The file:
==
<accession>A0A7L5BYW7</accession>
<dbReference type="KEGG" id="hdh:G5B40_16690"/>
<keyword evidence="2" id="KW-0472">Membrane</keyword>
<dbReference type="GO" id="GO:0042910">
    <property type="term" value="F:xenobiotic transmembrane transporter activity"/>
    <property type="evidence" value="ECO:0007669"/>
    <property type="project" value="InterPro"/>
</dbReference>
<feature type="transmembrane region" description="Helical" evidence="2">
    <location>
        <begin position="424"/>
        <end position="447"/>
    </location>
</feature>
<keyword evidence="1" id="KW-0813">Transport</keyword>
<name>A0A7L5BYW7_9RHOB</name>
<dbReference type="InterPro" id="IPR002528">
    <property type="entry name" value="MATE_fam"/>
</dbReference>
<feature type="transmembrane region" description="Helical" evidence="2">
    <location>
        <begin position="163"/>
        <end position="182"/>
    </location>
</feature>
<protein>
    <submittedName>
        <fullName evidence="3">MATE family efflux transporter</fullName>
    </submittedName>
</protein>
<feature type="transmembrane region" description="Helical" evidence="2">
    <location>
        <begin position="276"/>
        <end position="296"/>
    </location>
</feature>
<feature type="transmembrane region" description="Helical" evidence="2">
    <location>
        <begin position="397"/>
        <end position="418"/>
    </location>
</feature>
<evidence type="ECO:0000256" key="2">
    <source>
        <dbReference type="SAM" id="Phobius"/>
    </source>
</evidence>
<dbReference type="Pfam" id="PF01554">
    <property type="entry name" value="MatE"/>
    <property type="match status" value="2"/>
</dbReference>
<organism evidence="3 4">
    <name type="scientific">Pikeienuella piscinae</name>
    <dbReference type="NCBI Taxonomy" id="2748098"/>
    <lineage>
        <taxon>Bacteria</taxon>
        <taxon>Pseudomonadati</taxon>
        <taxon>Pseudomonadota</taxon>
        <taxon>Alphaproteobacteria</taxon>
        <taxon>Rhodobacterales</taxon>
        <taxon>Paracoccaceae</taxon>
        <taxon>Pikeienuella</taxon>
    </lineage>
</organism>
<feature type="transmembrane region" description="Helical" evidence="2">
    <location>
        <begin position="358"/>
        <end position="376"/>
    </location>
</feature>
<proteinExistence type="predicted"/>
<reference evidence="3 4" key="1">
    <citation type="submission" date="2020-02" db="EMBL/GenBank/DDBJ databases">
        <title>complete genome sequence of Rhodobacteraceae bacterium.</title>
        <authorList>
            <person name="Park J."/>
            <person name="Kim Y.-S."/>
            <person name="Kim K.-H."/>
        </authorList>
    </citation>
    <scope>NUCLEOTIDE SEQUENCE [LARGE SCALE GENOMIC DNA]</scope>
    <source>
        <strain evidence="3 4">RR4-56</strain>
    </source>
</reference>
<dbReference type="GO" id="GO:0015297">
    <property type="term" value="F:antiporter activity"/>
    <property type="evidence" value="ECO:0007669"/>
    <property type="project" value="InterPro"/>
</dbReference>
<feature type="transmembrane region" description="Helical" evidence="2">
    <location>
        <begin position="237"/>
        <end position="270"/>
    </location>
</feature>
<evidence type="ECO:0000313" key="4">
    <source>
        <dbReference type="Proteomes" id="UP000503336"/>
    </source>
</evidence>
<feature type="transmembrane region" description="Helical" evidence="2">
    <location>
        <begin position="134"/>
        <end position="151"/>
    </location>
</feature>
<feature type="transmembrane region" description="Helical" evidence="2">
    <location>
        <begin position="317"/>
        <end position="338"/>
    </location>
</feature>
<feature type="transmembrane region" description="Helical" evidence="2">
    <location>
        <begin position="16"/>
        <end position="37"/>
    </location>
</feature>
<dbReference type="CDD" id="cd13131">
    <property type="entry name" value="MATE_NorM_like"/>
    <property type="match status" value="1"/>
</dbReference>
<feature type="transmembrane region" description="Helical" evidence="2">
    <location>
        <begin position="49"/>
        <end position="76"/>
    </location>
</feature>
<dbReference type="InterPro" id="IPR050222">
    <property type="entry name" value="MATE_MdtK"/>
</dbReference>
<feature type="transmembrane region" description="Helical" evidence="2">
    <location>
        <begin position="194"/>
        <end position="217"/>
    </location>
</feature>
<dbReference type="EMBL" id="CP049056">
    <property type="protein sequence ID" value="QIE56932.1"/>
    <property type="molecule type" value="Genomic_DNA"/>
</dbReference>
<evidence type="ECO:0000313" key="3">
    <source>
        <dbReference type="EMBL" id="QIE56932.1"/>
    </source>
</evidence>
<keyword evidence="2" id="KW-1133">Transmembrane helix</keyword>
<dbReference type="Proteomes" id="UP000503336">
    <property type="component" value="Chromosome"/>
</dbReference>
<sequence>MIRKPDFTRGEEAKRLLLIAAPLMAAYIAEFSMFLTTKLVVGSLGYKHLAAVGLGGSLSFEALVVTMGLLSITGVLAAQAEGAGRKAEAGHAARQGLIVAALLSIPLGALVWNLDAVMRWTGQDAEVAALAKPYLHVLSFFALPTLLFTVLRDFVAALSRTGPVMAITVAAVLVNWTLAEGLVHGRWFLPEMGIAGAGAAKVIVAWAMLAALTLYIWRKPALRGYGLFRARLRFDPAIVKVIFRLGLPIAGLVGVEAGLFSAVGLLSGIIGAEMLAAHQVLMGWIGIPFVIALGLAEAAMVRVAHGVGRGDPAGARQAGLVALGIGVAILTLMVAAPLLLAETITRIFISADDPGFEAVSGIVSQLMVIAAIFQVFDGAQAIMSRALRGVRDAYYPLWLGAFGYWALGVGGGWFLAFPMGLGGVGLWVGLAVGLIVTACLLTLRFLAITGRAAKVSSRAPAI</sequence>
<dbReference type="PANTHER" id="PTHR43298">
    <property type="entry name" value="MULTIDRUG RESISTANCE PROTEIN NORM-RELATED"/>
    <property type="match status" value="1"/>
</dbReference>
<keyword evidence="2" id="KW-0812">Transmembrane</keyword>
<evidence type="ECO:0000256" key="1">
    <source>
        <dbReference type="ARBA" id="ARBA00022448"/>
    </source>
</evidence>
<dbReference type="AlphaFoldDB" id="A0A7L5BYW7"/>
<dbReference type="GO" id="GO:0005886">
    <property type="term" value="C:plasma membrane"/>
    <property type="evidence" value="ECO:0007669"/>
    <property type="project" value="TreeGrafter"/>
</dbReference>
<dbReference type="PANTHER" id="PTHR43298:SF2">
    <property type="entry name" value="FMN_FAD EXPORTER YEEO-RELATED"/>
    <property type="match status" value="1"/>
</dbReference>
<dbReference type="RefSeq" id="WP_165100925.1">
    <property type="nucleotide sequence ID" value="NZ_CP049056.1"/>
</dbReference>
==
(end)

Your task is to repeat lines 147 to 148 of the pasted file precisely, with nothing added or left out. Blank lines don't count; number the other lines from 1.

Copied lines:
</evidence>
<keyword evidence="2" id="KW-1133">Transmembrane helix</keyword>